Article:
109 Minutes | Icelandic (with English subtitles) | Action, Drama
Sunday, November 15th – Tuesday, December 15th | online at xerb.tv | $15 ; $7 for SCC Members
When not attempting to promote Leif Eriksson awareness, Rowdy Geirsson barely maintains scandinavianaggression.com and sometimes contributes medieval history lessons at McSweeney’s and low quality metal fiction at Metal Sucks. He is the author of Norse Mythology for Bostonians (2020), a humorous retelling of the trials and tribulations of Odin, Thor, and the other Norse gods in the charmingly quaint dialect of a foul-mouthed Bostonian.
Matt Smith drew his first Conan the Barbarian adventure when was eight years old. A children’s book illustrator fascinated by traditional lore and comic-book heroes, Matt lives with his wife and their dog in Lexington, Massachusetts. Find Barbarian Lord here.
Asa was a young woman who avenged a personal assault, was forced to become a warrior and leader during her family’s travels, and ultimately became responsible for defending Birka, one of the great Viking trade centers. This actual Norse woman made her mark during a violent time.
A Viking burial found on the Swedish island of Birka, identified as Bj.581, contained what was recently identified as the remains of a woman warrior and leader. What was found there confirmed that she was female and presented herself as such. Testing also suggested that she traveled extensively when she was young. What we cannot know for sure is how she grew into the role which typically was filled by men in the Norse culture.
Join author David K. Mullaly for talk about his latest novel.
Incredible coverage of 4 years in the office of the Swedish foreign minister, Margot Wallström, known for her fearless feminist agenda and sharp, empathic mind. We witness her arduous negotiations with Saudi Arabia, Israel and North Korea, as well as a highly competitive campaign for a seat in the UNSC, followed by a crash course in keeping it cool in the face of death threats and intimidation.
AWARDS: Special Mention of the International Jury @ Visioni dal Mondo 2019
“If cinema was a religion, this would be Mecca, the Vatican.
This is the center of it all.” So said acclaimed director Alejandro González Iñárritu when entering the Berg-man compound on the remote island of Fårö, on a cold November night in 2011.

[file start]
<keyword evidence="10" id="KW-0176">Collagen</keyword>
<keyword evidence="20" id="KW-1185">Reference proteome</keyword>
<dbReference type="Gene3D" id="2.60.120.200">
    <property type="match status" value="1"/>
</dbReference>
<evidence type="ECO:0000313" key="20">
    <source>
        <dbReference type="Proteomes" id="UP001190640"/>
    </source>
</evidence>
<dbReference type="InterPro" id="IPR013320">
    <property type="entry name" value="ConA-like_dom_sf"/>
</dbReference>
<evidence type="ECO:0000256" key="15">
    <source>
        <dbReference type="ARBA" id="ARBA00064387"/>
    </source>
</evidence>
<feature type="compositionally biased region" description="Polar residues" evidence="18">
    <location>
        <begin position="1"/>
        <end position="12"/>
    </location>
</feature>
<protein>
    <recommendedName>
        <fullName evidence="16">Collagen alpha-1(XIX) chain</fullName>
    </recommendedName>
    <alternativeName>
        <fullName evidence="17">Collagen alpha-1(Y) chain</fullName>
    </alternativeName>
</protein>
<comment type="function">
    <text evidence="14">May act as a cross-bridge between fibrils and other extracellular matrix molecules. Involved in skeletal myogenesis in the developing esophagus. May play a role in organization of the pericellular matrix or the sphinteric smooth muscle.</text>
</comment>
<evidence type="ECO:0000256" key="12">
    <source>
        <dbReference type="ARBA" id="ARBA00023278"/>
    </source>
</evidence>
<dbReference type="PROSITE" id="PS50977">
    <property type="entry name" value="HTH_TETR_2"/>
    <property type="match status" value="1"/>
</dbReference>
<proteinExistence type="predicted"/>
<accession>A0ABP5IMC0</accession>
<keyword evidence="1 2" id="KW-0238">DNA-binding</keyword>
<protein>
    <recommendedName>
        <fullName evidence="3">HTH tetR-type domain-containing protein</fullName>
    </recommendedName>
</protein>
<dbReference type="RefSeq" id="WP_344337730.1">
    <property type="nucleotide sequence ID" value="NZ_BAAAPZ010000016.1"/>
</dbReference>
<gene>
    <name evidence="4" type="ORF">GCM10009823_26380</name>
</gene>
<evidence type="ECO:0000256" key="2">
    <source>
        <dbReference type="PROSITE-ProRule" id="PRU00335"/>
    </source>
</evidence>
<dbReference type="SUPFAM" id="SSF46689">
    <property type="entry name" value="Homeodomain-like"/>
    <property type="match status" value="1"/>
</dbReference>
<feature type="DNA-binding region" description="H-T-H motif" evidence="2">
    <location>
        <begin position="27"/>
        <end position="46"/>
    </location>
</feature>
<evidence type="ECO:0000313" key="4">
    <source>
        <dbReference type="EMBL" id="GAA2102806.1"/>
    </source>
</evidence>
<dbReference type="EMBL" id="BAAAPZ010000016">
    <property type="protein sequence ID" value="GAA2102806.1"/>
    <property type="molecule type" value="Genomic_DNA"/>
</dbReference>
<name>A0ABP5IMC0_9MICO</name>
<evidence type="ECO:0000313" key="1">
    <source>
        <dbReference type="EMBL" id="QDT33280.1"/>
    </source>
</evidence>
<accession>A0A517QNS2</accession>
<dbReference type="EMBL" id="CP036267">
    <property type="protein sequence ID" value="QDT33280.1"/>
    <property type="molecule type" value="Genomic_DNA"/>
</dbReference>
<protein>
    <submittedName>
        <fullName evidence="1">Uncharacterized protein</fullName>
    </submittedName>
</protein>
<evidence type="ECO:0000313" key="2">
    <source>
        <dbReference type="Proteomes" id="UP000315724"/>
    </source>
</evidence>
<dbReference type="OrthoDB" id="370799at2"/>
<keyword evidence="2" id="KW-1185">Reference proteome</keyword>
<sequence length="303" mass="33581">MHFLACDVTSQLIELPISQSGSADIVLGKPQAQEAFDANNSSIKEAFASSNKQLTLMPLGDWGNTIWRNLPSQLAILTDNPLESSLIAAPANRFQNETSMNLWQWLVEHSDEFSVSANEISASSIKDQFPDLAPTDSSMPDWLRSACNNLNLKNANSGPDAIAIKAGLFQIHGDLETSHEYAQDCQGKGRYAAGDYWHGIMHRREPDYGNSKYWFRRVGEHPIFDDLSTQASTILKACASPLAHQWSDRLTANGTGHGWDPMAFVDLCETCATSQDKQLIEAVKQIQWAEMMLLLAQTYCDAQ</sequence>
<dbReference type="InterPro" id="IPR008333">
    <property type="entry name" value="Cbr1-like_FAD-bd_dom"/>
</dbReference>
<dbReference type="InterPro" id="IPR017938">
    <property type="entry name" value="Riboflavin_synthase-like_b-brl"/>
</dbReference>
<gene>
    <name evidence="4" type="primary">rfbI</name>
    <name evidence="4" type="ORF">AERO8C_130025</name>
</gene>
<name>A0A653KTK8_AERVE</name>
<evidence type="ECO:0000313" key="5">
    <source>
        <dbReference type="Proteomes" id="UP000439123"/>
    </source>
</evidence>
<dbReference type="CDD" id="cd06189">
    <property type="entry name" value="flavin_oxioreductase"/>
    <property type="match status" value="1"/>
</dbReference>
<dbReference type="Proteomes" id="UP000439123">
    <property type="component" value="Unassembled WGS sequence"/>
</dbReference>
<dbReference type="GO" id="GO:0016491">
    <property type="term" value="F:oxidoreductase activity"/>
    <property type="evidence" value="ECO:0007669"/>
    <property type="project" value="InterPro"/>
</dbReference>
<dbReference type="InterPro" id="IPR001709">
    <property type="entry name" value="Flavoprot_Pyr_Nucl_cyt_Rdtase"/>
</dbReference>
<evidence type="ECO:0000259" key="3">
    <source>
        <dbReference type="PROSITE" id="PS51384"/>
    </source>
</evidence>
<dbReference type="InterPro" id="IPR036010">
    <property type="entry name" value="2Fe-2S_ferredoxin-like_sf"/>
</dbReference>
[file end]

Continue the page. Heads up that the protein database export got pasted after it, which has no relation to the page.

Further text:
Swedish film director Ingmar Bergman built his house in the mid 1960’s, choosing to withdraw from Stockholm, to an island in the Baltic Sea. Throughout his life, the exact location of the house was a well-guarded secret. Here the demon director would live and shoot some of his seminal films until his death in 2007.
“Trespassing Bergman” takes you to Berg-man’s mystical home in the company of great directors such as Michael Haneke, Claire Denis and the aforementioned Iñárritu. “Trespassing Bergman” tells the story of Ingmar Bergman, his island and some of his most central films.
Previously unseen, behind-the-scenes, footage from the making of Bergman’s films are mixed with interviews shot at Fårö and around the world. Filmmakers such as Woody Allen, Lars von Trier, Holly Hunter, Ang Lee and Wes Anderson talk about the impact that films ranging from “Summer with Monika” (1953),“Persona” (1966) to “Fanny and Alexander” (1982) have had on their lives and carriers.
“Trespassing Bergman” is about exploring Bergman’s home, his life, his films and his legacy
In a remote Icelandic town, an off-duty police chief (a chilling Ingvar Sigurdsson, who received Cannes’ Critics’ Week award for Best Actor for his performance) begins to suspect a local man of having had an affair with his late wife, who died in a tragic accident two years earlier. Gradually his obsession for finding out the truth takes over his life and inevitably begins to endanger himself and his loved ones. Combining classic thriller tropes with a distinctly Nordic arthouse sensibility, the second feature from Hlynur Palmason “engages in storytelling that’s both powerful and fresh throughout, marking him as a talent to watch” (The Hollywood Reporter).
Director: Hlynur Palmason
109 Minutes | Icelandic (with English subtitles) | Drama, Thriller | $12 ($10 for SCC Members)